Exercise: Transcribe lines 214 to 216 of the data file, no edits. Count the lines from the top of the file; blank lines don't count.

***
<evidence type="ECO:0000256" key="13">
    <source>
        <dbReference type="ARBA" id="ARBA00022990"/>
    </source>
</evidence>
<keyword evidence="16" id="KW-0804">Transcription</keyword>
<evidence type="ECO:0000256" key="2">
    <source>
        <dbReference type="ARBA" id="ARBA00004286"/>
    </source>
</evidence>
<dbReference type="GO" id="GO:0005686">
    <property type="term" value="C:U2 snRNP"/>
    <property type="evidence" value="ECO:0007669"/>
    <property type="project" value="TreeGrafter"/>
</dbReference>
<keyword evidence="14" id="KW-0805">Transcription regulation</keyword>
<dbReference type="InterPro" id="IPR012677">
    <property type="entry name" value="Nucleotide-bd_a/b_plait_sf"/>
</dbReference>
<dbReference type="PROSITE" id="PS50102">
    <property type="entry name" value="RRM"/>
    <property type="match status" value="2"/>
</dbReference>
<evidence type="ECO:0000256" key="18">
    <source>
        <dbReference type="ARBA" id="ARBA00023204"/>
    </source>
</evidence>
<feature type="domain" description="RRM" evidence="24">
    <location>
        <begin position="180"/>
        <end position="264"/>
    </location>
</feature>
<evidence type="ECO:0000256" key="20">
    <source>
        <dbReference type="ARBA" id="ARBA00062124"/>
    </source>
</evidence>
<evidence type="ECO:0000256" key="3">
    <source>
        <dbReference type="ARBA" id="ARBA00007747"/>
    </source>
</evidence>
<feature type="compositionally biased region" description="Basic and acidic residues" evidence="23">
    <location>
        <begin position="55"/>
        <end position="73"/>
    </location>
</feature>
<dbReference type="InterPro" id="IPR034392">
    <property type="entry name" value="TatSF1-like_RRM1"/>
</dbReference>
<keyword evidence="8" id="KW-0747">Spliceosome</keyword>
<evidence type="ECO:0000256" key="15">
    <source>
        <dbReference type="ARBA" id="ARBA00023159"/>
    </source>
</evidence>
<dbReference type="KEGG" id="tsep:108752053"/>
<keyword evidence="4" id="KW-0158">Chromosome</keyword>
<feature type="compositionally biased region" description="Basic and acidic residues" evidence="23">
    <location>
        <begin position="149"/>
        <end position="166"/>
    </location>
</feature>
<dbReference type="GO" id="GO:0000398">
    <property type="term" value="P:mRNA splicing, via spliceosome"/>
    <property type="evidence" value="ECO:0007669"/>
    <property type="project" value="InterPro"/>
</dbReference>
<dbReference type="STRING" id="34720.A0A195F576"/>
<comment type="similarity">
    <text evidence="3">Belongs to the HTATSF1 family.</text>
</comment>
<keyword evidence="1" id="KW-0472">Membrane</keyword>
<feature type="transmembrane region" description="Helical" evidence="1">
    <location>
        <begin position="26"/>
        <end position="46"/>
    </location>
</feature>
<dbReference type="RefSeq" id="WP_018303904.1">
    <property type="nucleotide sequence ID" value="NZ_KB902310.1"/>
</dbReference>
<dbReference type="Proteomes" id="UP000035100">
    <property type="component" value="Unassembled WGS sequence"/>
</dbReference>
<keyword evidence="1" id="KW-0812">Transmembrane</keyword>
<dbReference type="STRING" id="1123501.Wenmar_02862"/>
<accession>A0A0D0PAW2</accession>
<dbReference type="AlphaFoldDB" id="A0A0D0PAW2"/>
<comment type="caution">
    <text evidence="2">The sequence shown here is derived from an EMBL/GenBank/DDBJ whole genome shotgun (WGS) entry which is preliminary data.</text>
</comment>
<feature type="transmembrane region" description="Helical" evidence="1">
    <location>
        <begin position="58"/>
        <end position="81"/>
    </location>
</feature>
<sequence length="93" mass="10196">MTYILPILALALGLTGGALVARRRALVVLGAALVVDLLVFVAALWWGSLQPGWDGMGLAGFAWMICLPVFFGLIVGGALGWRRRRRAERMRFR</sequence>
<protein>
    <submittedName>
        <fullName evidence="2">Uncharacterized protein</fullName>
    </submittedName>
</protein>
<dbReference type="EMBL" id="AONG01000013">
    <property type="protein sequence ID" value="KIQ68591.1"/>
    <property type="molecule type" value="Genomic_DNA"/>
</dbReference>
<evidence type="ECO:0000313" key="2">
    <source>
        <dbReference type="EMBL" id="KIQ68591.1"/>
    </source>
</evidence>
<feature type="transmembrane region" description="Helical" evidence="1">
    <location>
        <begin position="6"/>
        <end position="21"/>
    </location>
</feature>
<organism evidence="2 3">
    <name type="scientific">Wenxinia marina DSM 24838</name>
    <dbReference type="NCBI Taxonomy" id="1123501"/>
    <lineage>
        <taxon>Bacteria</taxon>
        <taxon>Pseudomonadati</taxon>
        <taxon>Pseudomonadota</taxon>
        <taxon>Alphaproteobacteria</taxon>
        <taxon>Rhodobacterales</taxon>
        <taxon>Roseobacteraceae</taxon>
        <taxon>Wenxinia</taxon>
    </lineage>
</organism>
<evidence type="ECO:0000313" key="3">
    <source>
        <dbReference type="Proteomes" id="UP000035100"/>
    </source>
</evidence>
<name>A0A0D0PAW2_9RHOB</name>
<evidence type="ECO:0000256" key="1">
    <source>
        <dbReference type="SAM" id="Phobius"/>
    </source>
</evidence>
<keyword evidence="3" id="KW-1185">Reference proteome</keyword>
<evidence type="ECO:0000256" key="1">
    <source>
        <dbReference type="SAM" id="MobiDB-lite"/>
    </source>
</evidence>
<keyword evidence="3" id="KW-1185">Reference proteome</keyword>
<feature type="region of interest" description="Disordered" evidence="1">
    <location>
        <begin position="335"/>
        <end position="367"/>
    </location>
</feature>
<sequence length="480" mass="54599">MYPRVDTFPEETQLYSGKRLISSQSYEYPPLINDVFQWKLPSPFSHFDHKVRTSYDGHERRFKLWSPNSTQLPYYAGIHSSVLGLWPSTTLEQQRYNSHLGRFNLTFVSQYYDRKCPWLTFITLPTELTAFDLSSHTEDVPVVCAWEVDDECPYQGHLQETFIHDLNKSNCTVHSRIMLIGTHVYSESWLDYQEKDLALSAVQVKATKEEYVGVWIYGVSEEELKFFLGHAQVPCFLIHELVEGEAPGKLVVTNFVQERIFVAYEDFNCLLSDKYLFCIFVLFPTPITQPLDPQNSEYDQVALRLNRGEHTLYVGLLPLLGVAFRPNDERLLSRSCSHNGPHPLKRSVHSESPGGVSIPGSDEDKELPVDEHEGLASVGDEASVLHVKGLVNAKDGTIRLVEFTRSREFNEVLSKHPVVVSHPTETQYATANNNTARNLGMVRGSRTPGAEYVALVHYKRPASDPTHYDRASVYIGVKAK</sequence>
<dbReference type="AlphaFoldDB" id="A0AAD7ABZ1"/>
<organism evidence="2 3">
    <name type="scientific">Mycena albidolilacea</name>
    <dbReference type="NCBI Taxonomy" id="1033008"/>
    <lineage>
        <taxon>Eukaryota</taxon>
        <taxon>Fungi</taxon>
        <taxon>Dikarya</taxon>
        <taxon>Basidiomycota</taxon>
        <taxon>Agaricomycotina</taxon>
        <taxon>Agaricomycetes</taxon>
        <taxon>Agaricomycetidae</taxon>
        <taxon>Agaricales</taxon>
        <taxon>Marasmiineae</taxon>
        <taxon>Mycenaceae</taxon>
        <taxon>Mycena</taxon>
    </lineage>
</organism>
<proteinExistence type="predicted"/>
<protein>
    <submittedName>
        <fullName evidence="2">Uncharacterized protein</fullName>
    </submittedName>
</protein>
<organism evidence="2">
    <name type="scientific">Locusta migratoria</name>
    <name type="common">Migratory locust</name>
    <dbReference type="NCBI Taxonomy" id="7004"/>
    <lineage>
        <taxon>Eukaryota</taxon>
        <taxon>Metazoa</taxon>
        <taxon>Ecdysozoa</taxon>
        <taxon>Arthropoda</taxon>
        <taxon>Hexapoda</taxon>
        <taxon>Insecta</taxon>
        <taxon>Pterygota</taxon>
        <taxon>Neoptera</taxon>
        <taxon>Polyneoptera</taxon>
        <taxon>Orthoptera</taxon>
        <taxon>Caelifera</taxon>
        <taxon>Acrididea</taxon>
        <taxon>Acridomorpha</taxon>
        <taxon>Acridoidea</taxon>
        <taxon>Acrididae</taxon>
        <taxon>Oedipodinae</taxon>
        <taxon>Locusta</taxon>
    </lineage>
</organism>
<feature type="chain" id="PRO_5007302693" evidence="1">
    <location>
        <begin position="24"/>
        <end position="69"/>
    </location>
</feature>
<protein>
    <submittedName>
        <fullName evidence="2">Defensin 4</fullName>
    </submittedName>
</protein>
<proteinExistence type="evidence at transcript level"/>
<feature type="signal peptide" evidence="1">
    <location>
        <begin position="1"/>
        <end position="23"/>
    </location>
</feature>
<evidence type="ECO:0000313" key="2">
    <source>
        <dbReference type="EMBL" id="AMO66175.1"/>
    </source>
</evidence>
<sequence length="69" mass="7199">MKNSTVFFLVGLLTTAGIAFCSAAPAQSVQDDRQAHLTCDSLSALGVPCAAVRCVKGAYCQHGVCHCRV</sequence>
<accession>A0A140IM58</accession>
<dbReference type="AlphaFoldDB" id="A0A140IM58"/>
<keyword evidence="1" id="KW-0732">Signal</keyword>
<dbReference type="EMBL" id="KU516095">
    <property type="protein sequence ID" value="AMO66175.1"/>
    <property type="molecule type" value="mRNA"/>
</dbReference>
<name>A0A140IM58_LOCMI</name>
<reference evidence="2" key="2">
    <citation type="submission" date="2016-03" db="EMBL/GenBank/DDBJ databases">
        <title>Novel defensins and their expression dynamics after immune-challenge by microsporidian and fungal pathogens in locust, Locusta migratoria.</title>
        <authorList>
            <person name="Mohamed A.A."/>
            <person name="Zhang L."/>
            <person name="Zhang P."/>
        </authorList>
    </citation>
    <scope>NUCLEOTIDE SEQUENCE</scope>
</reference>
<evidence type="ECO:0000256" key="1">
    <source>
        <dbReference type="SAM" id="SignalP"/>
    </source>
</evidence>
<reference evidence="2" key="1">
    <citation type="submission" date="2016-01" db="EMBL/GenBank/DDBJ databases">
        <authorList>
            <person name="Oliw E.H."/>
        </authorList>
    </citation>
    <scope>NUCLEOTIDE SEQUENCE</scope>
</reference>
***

        <end position="69"/>
    </location>
</feature>